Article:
Determining the Fire’s Point of Origin: Beyond the Obvious

THE AVERAGE FIRE INVESTIGATOR WILL INVESTIGATE at a minimum hundreds of fires during his career. Some will be extremely extensive operations involving numerous outside agencies and restraints. Others will be single-engine responses with little or no damage involved. The fact is that the extent of the fire often depends on when the fire is discovered and the actions taken when it is discovered. Unless someone uses an accelerant or sets up a scenario for a rapid spread of flames, all fires start at one small point. Sprinkler systems not only greatly reduce the damage of a fire but also help to preserve the initial area of origin. Generally, we are sometimes unable to locate the exact point of origin, which further limits our ability to give a definite cause of the fire. If we enter into an investigation where the scene is untouched, we often can determine the fire’s origin and cause. The greatest ally we have to make this possible is an engine crew or command that allows the investigation to begin before extensive overhaul is underway. Leaving the scene as it is found is paramount in many investigations. Occasionally, we encounter the extreme condition.


Recently, our department responded to such a call. After arriving on the scene, the first-in engine company found the sprinkler system had put out the fire. The crew decided to take no further action until the investigator was able to evaluate the scene. The fire was out because the sprinkler system extinguished the fire in its incipient stage, as designed. This left the room in the same condition as when the fire first started.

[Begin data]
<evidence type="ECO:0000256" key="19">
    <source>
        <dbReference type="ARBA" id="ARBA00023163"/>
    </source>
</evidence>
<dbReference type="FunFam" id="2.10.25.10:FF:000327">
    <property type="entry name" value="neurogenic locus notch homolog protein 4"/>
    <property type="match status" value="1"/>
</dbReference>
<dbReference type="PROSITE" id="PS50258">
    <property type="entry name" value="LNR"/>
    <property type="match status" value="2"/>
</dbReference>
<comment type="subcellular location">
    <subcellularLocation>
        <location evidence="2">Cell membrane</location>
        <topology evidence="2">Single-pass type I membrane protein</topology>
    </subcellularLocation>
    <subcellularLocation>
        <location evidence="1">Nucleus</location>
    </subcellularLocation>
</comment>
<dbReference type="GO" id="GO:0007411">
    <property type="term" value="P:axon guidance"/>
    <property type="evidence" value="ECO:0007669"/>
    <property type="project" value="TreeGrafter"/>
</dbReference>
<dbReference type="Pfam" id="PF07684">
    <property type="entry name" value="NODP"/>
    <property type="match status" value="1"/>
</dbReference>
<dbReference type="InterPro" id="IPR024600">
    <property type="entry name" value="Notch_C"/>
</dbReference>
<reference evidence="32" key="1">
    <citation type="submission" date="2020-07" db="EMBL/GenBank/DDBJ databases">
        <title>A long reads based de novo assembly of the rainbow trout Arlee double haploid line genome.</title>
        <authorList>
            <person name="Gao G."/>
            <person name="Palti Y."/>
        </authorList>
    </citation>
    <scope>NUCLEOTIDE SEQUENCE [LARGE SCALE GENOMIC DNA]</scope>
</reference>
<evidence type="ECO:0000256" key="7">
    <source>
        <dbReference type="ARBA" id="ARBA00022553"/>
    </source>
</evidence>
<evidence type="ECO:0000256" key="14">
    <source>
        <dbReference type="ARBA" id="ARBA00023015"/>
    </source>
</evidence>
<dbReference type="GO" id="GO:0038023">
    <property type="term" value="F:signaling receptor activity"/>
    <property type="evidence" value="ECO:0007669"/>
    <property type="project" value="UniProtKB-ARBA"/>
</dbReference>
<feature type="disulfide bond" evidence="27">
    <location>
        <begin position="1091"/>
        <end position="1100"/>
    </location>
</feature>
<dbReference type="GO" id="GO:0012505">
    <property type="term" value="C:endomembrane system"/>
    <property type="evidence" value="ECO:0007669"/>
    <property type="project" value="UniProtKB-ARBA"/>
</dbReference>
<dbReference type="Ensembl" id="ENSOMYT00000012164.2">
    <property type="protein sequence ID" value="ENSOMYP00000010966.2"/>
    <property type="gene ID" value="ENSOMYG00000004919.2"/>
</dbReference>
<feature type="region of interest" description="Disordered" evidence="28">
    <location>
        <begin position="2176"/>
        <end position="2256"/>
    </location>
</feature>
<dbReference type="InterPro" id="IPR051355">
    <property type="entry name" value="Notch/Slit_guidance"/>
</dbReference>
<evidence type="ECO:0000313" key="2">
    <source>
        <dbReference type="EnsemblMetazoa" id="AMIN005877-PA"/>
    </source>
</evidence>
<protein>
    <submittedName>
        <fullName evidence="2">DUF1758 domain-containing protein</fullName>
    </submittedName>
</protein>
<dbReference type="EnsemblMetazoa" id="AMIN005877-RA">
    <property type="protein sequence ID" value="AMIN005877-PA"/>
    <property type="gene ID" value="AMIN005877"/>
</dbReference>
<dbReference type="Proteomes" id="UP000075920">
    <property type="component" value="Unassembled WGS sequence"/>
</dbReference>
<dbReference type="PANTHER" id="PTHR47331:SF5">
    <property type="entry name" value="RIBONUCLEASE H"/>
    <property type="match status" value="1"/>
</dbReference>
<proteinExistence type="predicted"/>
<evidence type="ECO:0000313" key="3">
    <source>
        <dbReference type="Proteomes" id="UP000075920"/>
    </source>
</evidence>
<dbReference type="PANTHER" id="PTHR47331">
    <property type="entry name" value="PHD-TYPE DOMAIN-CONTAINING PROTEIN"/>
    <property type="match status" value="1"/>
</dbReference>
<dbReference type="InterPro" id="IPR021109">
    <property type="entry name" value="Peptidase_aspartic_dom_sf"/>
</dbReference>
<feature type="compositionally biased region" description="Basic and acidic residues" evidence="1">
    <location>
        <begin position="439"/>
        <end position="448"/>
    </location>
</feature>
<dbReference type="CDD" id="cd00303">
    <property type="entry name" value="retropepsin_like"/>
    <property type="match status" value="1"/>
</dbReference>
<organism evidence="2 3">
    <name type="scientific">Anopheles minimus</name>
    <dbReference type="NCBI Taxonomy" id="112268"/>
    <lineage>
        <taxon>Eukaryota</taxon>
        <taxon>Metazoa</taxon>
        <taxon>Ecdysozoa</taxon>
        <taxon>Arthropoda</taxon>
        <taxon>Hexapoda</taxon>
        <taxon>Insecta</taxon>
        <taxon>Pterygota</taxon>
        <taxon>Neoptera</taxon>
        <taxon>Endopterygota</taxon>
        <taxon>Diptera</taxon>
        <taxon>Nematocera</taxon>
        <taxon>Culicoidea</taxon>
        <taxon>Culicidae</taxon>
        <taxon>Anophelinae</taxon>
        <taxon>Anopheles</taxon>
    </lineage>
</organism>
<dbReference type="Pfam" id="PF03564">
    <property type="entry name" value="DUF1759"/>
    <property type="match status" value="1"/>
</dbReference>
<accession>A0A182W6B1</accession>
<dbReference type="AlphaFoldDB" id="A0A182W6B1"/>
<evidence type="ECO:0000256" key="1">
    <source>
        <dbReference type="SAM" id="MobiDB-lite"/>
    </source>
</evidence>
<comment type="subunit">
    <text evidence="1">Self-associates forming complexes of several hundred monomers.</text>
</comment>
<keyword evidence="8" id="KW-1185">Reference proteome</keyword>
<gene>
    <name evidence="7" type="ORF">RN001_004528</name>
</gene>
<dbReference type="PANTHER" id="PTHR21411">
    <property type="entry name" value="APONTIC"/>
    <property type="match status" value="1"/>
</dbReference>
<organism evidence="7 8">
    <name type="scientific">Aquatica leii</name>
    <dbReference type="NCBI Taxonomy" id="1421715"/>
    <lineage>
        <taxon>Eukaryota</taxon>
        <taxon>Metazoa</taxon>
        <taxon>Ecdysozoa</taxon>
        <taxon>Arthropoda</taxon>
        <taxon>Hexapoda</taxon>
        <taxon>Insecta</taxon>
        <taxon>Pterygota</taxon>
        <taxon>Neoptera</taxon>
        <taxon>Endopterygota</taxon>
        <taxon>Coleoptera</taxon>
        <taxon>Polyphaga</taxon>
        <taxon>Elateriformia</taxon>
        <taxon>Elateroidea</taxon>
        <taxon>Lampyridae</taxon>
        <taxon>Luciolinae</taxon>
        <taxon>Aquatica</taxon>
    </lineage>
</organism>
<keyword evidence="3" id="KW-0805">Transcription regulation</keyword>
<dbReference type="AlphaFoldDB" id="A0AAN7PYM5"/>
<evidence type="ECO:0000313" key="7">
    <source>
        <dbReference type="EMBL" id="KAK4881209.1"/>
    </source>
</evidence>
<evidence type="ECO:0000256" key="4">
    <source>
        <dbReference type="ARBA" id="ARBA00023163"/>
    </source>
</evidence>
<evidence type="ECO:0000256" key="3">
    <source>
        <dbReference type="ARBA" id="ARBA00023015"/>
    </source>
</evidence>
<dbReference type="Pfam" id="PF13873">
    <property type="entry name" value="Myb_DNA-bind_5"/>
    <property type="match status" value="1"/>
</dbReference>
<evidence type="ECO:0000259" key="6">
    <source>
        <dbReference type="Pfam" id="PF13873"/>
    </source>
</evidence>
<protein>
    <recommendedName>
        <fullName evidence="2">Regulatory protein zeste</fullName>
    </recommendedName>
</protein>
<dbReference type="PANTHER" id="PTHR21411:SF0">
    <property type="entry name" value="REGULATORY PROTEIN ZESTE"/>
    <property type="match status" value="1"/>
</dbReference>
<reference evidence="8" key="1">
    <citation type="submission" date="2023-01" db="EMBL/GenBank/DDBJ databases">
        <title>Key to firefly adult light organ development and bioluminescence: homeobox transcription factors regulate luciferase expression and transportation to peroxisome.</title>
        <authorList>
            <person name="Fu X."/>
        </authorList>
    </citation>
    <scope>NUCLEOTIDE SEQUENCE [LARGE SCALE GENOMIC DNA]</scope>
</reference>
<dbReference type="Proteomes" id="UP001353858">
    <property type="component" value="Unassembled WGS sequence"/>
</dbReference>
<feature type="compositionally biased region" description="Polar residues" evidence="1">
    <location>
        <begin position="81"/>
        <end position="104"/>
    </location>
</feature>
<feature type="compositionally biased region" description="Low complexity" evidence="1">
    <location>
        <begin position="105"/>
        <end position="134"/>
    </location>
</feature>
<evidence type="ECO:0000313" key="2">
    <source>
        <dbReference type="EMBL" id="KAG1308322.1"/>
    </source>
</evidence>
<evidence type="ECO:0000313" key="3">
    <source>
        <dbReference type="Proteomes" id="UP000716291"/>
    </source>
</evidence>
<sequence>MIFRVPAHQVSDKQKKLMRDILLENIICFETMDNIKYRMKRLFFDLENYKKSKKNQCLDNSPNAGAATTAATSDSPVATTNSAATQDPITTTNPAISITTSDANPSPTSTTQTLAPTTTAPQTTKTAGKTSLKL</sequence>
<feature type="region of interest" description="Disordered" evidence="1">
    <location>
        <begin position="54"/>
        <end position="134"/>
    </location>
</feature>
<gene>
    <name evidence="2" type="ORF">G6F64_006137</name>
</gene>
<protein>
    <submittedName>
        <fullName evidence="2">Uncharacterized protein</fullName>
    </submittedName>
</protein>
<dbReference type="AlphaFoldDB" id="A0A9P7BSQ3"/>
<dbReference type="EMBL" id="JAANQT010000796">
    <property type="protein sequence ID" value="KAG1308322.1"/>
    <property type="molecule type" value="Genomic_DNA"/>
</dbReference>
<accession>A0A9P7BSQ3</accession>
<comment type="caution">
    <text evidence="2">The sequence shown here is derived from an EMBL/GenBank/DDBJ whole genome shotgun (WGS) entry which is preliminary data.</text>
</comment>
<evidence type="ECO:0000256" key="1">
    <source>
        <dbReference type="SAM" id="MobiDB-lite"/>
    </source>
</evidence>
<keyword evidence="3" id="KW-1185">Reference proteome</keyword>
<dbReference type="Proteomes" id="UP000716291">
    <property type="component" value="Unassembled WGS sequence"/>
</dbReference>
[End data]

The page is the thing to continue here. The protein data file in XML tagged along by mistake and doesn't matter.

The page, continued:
The fire investigator arrived and conducted his investigation according to NFPA 921, Guide for Fire and Explosion Investigations. Using the systematic approach, he finally arrived at the room of origin and began to rule out items. When he had eliminated everything in the room, only one possible cause of the fire was left: an intentional human act.

By that time, he had limited the possible suspects to two of the occupants of the house. Both were interviewed; both denied having any knowledge of how the fire started. Again, doing his job, he turned the investigation into an accusatory mode but still was unable to produce information to complete the cycle needed for determining the cause of the fire. Throughout the investigation, photographs were taken and the scene was well documented.